For years, figure skaters such as Ashley Wagner and Jason Brown have worked to return to the Olympics, while up-and-comers such as reigning national champions Nathan Chen and Karen Chen have dreamed of making their debuts.
While the U.S. championships aren’t the Olympic trials in the strictest sense — team selections are based on a body of work rather than one event — it is the last time the country’s best skaters will have to impress the powers that be before the 2018 U.S. Olympic Figure Skating Team is announced.
The U.S. will send 14 figure skaters to the Olympic Winter Games PyeongChang 2018 and those athletes are among the field taking the ice beginning Wednesday with the senior women’s short program in San Jose, California. But who will make the cut?
TeamUSA.org breaks down the hopefuls and takes a look at those most likely to be wearing the red, white and blue in PyeongChang next month:
Three different men have been crowned national champion the past three years, and they’re all competing this week in San Jose. Of them, defending champion Nathan Chen, 18, is considered to be Team USA’s best chance for an individual medal in PyeongChang.
The teenager originally from Salt Lake City is the only undefeated men’s figure skater in the world this season, having won the Grand Prix Final last month. Since joining the senior men’s circuit in 2016, he became the youngest American man to medal at the Grand Prix Final when he won silver last year, and when it comes to the all-important quadruple jumps, no American does them as often or as consistently as Chen, who became the first man ever to land five quads in one performance en route to the gold medal at last year’s national championships.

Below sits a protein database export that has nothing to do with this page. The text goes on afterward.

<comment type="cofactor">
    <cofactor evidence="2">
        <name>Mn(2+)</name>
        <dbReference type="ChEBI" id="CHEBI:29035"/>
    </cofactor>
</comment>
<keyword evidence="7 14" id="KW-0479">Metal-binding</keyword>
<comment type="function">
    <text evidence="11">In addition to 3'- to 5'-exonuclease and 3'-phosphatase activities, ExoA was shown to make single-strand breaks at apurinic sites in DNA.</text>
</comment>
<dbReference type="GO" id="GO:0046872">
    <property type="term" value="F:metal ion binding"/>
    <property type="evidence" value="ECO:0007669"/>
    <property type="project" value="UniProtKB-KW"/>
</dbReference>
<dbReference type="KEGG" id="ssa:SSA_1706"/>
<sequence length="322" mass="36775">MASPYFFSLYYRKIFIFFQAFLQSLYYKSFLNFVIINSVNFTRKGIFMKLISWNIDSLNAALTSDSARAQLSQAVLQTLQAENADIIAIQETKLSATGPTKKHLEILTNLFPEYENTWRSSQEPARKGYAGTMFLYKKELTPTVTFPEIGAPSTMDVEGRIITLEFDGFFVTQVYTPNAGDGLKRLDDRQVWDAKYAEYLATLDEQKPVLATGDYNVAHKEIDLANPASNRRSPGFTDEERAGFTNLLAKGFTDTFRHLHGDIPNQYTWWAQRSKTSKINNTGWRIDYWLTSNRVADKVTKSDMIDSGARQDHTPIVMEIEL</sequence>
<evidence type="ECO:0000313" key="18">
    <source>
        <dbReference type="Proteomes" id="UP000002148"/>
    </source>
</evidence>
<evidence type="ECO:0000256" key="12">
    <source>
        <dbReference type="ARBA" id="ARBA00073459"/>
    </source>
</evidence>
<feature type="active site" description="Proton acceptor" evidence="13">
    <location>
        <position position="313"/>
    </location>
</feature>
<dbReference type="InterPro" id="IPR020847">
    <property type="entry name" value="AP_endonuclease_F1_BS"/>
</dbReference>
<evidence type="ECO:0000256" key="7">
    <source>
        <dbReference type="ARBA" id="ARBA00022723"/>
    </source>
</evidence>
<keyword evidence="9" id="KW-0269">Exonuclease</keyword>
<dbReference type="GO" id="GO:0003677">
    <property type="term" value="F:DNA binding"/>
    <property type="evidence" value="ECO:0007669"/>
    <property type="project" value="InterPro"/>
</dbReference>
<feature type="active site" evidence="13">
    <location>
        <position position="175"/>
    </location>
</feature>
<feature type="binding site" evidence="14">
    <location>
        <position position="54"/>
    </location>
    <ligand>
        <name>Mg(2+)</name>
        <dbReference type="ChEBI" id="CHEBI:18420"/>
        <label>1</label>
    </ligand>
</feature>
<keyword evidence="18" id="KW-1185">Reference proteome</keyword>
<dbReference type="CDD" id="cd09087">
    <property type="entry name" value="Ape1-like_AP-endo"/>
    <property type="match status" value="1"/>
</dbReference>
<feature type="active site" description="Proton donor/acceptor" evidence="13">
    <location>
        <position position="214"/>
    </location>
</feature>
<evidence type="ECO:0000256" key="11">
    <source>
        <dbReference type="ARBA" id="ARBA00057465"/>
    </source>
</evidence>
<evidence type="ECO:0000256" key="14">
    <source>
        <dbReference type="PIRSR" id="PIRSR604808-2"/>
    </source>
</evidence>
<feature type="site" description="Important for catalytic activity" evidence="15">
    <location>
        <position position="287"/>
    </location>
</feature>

Also looking strong to make the Olympic team, where the men have three slots, will be 28-year-old Adam Rippon, the 2016 national champion from South Abington, Pennsylvania, who is competing in his third Olympic quadrennial for a spot on his first team. Rippon missed last year’s nationals due to an injury to his ankle and foot, but has won silver at both his grand prix assignments this season.
2014 Olympian Jason Brown, who won the U.S. title in 2015, is the only Olympian in the men’s field and looks to return to the Games after earning second- and fourth-place grand prix finishes this fall.
All three men qualified for the Grand Prix Final last month, where they finished first (Chen), fifth (Rippon) and sixth (Brown).
Also favorites to contend for Olympic spots are Max Aaron, the 2013 U.S. champion who is in top form this season after earning bronze at Cup of China; Grant Hochstein, who competed at the last two Four Continents and was 10th at worlds two seasons ago; and Vincent Zhou, last year’s U.S. silver medalist and world junior champion.
The U.S. women also have three slots, and 2014 Olympian and 2016 world silver medalist Ashley Wagner is a near lock to take one of them. The 26-year-old from California hasn’t had the best season so far, finishing third at Skate Canada before withdrawing from Skate America during her free skate because of an ankle infection, but the three-time national champion and 2017 silver medalist helped Team USA win the team bronze in 2014 and has been the country’s most consistent women’s skater this quad.
With Gracie Gold not competing this season, the other two slots could go to several different skaters, including 2010 Olympian Mirai Nagasu, 24, who became the second U.S. woman to land a triple axel in international competition earlier this season when she won the U.S. International Figure Skating Classic.